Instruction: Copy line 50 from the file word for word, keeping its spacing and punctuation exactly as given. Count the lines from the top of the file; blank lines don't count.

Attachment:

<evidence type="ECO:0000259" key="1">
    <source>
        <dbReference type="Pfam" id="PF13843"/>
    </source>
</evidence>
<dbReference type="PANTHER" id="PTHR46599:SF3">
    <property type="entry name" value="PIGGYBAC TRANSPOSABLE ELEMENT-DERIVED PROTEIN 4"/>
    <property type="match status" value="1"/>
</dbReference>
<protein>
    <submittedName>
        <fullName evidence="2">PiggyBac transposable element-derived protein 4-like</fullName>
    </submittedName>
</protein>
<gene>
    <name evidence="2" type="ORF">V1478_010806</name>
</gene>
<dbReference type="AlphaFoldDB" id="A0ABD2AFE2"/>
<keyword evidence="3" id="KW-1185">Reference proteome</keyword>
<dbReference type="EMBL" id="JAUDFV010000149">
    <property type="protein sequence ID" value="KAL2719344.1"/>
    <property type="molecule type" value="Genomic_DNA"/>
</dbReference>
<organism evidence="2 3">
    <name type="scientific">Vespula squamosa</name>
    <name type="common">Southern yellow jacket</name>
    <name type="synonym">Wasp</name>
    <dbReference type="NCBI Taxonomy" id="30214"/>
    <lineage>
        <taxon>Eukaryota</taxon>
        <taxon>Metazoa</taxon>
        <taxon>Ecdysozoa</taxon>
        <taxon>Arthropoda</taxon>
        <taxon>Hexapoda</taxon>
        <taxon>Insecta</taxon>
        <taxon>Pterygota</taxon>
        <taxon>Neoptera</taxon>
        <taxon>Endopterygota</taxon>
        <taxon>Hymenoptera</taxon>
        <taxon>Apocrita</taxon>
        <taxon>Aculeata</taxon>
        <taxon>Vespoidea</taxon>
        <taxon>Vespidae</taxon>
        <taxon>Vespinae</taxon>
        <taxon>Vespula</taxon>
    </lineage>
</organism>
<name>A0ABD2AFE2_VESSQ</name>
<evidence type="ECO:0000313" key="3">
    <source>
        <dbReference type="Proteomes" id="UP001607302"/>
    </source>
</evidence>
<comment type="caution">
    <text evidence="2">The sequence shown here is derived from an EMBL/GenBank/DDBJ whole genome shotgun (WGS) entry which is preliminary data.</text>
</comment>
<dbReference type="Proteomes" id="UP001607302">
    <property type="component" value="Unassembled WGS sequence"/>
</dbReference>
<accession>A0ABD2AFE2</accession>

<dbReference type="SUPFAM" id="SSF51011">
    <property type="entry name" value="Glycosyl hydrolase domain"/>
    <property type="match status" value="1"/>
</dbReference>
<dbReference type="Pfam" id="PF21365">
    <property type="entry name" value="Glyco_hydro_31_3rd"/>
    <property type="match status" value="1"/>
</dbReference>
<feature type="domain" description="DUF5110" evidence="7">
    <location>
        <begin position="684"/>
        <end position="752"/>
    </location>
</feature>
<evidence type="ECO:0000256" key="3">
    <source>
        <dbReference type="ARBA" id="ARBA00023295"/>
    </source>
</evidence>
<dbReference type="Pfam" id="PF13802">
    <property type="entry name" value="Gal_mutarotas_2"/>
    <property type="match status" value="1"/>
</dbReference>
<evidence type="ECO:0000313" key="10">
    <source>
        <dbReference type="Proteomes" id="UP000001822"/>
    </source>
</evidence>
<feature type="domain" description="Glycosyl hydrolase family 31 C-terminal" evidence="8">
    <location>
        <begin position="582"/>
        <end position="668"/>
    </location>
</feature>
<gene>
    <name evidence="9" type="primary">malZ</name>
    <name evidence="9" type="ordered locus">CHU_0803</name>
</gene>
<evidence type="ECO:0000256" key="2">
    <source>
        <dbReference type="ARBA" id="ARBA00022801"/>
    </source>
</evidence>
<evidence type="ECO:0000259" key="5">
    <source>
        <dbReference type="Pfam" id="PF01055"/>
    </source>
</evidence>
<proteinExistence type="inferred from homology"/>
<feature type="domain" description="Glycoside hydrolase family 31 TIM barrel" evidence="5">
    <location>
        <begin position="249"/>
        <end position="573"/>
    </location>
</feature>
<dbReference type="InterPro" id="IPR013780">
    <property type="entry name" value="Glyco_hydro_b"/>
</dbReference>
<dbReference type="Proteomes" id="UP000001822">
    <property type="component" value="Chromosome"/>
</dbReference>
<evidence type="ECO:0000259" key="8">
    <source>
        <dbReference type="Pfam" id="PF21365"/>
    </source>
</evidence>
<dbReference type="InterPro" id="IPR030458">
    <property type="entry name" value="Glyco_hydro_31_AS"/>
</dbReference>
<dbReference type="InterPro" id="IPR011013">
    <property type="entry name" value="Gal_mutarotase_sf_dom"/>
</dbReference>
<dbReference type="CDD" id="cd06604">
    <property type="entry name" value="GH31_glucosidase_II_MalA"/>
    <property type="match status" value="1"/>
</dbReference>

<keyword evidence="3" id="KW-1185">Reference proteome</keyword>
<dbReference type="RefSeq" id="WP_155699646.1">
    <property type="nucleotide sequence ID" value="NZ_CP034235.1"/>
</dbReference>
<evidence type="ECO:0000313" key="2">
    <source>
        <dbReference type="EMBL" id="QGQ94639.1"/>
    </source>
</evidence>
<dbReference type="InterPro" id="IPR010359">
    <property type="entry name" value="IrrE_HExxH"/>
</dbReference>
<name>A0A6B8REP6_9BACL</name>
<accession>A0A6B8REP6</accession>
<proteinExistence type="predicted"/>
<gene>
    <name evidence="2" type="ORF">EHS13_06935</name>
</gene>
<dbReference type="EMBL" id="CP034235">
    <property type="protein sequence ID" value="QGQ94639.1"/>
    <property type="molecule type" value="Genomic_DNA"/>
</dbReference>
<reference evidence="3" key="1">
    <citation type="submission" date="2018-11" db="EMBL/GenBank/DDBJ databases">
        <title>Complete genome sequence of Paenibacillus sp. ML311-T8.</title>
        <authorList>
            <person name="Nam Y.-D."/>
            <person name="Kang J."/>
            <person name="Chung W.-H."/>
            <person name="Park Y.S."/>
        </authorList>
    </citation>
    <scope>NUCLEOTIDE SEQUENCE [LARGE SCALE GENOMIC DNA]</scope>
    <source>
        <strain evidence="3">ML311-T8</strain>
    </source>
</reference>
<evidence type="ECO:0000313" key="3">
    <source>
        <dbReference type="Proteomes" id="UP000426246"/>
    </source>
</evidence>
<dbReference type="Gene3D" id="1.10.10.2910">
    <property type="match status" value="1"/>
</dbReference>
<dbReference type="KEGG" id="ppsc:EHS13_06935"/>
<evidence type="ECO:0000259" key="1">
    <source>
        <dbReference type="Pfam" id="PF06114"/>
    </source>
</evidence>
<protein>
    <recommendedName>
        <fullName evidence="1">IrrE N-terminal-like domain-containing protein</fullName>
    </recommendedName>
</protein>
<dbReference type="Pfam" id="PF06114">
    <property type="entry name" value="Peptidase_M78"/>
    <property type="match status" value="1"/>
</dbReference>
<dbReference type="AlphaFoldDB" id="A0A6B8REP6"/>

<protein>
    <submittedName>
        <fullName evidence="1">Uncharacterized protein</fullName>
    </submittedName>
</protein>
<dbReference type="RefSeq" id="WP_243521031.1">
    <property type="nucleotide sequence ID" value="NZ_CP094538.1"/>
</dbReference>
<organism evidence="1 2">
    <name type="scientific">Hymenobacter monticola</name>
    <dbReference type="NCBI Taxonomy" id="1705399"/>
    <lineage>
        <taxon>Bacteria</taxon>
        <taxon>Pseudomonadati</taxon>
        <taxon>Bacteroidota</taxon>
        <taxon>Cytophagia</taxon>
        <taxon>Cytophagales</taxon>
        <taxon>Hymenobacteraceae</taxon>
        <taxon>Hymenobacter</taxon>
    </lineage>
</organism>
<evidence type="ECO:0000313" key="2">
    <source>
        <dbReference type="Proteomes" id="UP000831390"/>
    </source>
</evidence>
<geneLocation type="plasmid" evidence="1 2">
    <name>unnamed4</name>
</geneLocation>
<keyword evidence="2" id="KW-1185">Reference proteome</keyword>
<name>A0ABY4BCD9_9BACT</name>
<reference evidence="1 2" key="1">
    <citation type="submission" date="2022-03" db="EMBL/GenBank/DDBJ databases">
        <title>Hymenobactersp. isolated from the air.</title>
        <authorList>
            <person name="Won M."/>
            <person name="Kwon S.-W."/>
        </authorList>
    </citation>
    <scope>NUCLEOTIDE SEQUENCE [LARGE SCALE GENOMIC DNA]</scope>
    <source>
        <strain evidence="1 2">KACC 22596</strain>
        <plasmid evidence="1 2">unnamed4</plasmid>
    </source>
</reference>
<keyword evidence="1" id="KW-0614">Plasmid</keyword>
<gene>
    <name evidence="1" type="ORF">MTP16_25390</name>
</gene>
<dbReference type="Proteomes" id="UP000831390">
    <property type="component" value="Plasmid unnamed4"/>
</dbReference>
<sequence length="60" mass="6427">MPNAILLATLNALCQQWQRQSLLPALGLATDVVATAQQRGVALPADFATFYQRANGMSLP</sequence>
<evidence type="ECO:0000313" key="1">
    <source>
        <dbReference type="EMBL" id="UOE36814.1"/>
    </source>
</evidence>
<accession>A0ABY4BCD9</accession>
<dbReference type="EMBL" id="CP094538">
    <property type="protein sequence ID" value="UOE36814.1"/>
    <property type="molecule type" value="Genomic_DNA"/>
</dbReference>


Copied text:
    <source>